In the influential essay Against Interpretation (1964) Susan Sontag criticises the tendency for art to be primarily judged on the basis of intellectual interpretation. A work of art generates its own mode of under¬standing, which encompasses more than statements based on analysis and content. In fact, searching for symbolic meaning and metaphors can actually trivialise the intrinsic quality, the character of the art. ‘What is important now,’ says Sontag, ‘is to recover our senses. We must learn to see more, to hear more, to feel more.’
Chapter 3HREE Maarten Spruyt shows the work of 27 artists and takes the impressive architecture of Het HEM as a starting point. A large part of the experience-focused presentation takes place in the underground shooting ranges of the former bullet factory where visitors enter the space one by one. In the basement, the literal lack of view provides a unique context for a layered world of experience at a radically sensitive level.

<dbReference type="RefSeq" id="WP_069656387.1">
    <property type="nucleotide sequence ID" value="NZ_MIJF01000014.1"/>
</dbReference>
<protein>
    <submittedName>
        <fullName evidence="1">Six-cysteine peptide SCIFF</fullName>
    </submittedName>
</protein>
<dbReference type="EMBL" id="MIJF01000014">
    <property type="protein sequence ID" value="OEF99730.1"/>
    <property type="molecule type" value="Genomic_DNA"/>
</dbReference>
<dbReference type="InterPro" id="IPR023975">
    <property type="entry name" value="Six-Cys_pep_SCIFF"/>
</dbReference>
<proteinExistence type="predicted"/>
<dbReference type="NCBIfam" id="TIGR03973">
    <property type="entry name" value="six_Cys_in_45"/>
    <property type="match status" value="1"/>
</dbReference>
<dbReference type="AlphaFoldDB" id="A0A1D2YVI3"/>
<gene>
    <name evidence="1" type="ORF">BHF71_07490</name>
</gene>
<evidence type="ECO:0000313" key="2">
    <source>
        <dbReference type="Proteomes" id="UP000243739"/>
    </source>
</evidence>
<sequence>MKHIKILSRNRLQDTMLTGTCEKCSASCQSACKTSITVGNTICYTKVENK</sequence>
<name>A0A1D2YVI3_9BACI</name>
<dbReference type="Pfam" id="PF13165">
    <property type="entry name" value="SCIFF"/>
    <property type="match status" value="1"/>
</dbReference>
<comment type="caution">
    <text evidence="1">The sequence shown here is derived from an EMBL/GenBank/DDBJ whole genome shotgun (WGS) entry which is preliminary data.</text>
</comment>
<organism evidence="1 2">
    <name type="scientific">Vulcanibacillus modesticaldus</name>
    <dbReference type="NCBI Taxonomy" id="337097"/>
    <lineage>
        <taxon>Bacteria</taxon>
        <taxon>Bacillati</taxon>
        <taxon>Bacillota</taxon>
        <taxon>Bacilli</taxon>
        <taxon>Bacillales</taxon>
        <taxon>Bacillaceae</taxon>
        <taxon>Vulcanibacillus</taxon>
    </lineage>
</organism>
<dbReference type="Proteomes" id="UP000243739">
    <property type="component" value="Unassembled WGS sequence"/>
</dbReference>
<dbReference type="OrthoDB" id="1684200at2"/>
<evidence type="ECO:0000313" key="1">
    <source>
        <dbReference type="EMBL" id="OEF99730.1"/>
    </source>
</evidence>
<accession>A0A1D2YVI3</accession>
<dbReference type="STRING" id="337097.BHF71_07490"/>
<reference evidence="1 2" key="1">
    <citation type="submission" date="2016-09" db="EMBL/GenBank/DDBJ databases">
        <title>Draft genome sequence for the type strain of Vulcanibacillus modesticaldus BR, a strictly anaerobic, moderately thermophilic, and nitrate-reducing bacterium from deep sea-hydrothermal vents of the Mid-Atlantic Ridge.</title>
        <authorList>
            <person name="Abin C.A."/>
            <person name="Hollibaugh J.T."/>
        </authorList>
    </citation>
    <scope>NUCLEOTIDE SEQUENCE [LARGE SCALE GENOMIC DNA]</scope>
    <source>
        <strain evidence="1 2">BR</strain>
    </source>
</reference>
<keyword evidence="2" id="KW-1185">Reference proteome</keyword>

A centuries-old artistic theme shines through in the works of art themselves: the human desire to come closer to nature, by curbing it or even destroying it. Now that the separation between culture and nature that Western thought has produced seems to be slowly but surely becoming diluted, we are looking for new ways to grasp our relationship to the world. How do we find a grip on a planet that is irreversibly changed by the influence of our behaviour? How can we feel reconnected to our environment? And can letting go of an analytical, contemplative attitude and immersing ourselves in experience offer solace in this?